About Jax Spenser:
BORN JUST outside of Gunnison, Colorado in a government research facility called Area 52.5, (truth be told, Mom, a government astrophysicist, was in her last trimester at Area 51 when she was abruptly transferred), Jax Spenser spent his early years wondering if Dad was the meek and mild-mannered man living at home or if he really existed in the distant twinkle of a far off alien’s gaze.
AFTER AN AWAKENING during his teen years (some would call it puberty packing a lead pipe), Jax spent the rest of his life filled with the absolute belief that not only was the truth out there but that his real father looked proudly down on him in hopes that his baby boy Jax would one day find his way back to whatever distant corner of the Universe Pops beamed in from. Until that day, Jax has dedicated his time to writing possible scenarios in which the two might one day meet again.
What inspires you to write?
Creative responsibility. Meaning I know I’m creative and I feel compelled to do the right thing with it, much like being a parent and not wanting to leave a kid behind at Disney. Okay, maybe it’s a little different… but sometimes… it’s that exactly.
Tell us about your writing process.
I like to start by winging it– yes, laugh here — however, that usually has disastrous endings (and beginnings). Knowing now how I work from soup to nuts, I love structure in the building of the frame and once I’m in the frame I like to splatter the roughly formed walls, ceilings, and floors with visual ideas and illogical thoughts, knowing full well I will be able to clean up the spilled paint later. Usually, it turns out well, despite a plot hole or two.
For Fiction Writers: Do you listen (or talk to) to your characters?
Woah! I’m not crazy, I swear… I know many writers say they can hear the voice of some characters speak to them but for me it’s a wee bit more physical. Having been an actor once, I guess I like to role play with all the characters. So it’s not just in my head but it becomes a physical process as well… What part of the character’s body does he favor or is embarrassing to him? What might this character actually sound like if we could hear her speak in real life? If a character has a strong sense of smell how does it effect his desire for another person? I will say I put all my characters through extensive backstory testing. Most important characters, anyway. I think once the piece is in rough draft form, I then listen to the inner thoughts and dialogue (reading many times) and can become a professional of that character’s voice, much like a dialect coach. Or any coach who is able to close his or her eyes and hear whether the sound of something is right or wrong. So for me, it isn’t a character speaking to me directly but imbued by another process of communication that I understand: Acting.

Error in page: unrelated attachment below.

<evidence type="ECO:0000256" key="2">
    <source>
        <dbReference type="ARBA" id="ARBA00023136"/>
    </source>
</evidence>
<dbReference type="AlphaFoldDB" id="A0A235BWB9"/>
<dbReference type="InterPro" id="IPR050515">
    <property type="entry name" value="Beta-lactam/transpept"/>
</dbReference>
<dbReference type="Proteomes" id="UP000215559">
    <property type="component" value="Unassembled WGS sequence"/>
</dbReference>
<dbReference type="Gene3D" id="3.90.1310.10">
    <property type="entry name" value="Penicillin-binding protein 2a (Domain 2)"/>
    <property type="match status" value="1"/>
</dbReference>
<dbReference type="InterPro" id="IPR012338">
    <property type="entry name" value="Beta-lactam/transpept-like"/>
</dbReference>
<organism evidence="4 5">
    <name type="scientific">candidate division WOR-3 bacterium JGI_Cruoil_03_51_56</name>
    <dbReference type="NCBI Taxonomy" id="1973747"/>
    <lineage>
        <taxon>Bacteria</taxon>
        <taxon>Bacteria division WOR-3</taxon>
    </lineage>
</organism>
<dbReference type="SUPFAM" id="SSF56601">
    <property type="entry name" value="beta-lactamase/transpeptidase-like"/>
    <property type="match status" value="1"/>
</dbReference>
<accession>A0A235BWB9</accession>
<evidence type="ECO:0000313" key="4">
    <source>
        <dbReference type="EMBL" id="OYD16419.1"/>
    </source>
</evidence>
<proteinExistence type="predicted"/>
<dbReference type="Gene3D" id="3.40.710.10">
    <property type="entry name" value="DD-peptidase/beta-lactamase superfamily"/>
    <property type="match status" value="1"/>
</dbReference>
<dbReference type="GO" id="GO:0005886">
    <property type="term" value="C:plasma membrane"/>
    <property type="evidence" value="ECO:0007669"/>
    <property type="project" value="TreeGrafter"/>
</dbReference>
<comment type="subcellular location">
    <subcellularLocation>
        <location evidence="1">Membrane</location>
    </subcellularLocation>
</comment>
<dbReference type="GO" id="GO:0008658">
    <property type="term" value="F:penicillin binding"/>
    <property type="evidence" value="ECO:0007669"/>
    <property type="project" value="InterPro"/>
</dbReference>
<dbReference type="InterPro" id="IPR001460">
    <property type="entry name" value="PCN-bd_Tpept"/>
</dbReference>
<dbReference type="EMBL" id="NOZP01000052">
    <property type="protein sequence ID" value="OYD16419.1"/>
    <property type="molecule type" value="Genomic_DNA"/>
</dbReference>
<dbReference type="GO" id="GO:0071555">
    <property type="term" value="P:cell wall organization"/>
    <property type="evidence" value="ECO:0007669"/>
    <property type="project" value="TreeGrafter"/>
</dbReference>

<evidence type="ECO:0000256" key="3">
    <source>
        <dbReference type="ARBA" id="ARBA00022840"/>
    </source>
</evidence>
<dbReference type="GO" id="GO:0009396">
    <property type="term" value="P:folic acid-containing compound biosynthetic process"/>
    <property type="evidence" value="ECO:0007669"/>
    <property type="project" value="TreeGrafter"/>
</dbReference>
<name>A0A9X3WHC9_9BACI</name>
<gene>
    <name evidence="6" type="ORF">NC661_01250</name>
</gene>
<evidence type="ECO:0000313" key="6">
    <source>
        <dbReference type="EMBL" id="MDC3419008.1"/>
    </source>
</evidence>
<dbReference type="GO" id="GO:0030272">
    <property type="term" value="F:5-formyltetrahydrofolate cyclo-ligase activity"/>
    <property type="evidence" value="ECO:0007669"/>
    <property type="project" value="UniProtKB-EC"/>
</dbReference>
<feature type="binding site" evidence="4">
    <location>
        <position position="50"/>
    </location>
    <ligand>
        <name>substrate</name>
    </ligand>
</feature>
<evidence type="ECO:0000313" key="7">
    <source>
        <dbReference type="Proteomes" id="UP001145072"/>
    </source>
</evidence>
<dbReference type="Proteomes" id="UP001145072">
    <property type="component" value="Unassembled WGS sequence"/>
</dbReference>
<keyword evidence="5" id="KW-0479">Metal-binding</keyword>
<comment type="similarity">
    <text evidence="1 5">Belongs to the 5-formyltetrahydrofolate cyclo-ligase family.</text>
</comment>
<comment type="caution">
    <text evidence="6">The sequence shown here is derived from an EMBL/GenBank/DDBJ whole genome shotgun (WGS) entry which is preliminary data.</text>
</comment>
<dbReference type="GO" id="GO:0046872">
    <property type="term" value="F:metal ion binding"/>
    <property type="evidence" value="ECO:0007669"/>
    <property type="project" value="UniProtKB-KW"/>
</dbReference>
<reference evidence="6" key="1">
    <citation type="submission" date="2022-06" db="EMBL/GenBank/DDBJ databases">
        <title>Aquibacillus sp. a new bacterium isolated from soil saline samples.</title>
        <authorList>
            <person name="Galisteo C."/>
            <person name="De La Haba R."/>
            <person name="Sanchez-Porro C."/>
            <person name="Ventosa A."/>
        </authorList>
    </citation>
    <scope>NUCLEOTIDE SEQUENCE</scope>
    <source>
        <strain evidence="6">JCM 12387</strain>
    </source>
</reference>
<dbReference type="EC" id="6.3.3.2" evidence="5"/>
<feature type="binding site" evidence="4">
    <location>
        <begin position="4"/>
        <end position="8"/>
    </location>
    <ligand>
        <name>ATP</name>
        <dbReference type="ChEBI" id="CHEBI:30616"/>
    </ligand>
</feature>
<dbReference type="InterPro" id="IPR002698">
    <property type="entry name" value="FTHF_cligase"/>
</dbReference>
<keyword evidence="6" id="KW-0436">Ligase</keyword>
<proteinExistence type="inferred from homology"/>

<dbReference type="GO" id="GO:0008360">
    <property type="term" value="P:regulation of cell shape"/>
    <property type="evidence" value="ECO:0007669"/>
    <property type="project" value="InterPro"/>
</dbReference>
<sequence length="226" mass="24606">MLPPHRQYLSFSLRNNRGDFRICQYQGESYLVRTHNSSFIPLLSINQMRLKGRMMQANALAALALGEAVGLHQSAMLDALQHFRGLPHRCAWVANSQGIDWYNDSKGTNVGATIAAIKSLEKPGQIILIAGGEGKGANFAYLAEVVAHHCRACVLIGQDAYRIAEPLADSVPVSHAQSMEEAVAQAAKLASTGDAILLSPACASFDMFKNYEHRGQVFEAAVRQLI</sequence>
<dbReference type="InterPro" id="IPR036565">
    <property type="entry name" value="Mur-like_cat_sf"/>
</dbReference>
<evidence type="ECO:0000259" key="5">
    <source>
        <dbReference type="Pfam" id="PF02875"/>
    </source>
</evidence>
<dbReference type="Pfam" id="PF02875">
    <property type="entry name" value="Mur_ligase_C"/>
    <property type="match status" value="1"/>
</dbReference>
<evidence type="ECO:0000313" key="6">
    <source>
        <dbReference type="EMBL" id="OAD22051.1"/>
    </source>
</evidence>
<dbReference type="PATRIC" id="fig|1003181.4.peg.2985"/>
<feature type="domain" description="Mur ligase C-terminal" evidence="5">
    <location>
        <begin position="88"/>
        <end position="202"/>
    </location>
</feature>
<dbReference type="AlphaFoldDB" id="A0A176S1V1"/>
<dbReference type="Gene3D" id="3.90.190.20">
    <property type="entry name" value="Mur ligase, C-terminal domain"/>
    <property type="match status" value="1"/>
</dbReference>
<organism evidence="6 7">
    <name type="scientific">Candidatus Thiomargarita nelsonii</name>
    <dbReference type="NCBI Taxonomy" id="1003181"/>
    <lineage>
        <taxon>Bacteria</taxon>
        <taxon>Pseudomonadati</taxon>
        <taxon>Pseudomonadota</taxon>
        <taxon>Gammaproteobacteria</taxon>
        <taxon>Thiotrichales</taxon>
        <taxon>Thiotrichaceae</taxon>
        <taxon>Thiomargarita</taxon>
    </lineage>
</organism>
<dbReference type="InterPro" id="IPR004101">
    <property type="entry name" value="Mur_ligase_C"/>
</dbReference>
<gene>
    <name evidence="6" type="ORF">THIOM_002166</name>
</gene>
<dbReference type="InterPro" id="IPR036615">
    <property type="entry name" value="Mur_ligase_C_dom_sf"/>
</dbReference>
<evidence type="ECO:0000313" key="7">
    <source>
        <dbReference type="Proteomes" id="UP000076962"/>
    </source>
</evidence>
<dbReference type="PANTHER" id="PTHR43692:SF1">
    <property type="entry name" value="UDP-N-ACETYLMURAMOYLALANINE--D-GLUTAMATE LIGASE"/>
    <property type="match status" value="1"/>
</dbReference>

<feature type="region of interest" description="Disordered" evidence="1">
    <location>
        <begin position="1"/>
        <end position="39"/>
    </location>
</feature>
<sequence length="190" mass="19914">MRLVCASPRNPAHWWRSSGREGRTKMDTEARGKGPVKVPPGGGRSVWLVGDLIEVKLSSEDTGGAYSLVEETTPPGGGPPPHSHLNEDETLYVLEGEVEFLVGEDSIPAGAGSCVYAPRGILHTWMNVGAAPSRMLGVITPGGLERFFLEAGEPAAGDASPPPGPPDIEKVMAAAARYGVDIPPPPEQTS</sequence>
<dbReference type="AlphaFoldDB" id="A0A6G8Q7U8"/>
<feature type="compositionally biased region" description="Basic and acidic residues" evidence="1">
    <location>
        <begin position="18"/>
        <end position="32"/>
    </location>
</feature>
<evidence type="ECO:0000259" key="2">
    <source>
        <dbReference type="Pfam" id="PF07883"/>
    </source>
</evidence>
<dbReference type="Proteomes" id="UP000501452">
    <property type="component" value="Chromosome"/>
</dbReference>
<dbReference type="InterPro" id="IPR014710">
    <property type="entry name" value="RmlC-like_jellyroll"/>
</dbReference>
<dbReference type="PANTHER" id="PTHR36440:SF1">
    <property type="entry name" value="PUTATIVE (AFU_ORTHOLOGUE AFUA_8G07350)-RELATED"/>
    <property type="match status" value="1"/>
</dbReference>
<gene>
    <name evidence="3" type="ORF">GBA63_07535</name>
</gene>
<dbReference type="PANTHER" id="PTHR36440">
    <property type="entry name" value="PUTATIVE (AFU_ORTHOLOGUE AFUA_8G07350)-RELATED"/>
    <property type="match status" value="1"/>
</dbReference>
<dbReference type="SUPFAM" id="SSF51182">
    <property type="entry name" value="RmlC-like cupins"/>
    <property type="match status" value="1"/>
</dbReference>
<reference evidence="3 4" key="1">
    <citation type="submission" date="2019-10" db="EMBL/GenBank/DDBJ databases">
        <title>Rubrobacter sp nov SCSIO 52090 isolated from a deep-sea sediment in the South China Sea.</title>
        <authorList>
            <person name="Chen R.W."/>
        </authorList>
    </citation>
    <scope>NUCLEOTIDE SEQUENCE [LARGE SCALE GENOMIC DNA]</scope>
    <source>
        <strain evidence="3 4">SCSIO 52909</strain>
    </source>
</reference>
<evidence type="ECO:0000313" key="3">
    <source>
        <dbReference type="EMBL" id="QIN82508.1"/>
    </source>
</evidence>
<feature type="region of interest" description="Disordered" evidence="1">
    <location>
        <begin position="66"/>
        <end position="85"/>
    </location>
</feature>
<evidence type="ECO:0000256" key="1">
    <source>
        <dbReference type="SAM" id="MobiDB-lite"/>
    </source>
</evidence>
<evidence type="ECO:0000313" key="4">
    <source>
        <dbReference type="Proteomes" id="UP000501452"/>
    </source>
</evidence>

What advice would you give other writers?
Stop counting on the first draft to be final draft. Write and then rewrite. It’s all about that bass… sorry, that rewrite.
How did you decide how to publish your books?
I worked in a workshop of writers for years in Florida with mentor, Joyce Sweeney. A brilliant, bitter sweet experience that led me to NOT being published. I moved to California, got a fellowship for screenwriting at Writers Boot Camp and didn’t look back at those books that I wrote. Then one day, a friend and colleague from that Florida workshop knocked on my door (not really, don’t take things so literally) and asked if I wanted to publish my work in a less traditional-publishing sort of way. I wasn’t sure at first, but she soon had me at “Hello… Readers!” What determined how I was to be published was my need for an audience to enjoy my efforts. Traditional publishing took too long to get back to me (yea, I had my full manuscript reviews) but it seemed clear that this little querying thing might take years and I had other things I wanted to do with my life, like, uh, write another book.
Every writer, like every human being, must determine what their journey is… which path to take, how much risk to assume, what barriers to cross. Sometimes you have to go with your gut when it comes to creativity. Yet, with creativity there are plenty of sharks that will feed on us strange creatures so beware and swim carefully through infested waters. Another caveat, have respect for your writing and make sure it’s your best before putting it out there. And just to confuse you more, my last tidbit of advise is this: GET IT FRIGGIN OUT THERE, life’s too short! –I know, I know, I couldn’t pick just one good piece of advise, so I’ve given you two (or more). Two for the price of one. You’re welcome.
What do you think about the future of book publishing?
Well, now that I think about it: total zombie apocalypse is coming to the traditional publishing biz!!!… but don’t trust me, I write paranormal fiction for a living. However, I’m sure there’s room for everyone to try to sell their wares. Good story is good story. And we never get bored with good story.
What do you use?: Professional Cover Designer, Beta Readers
What genres do you write?: YA, SciFi, Horror, and Comedy
What formats are your books in?: Both eBook and Print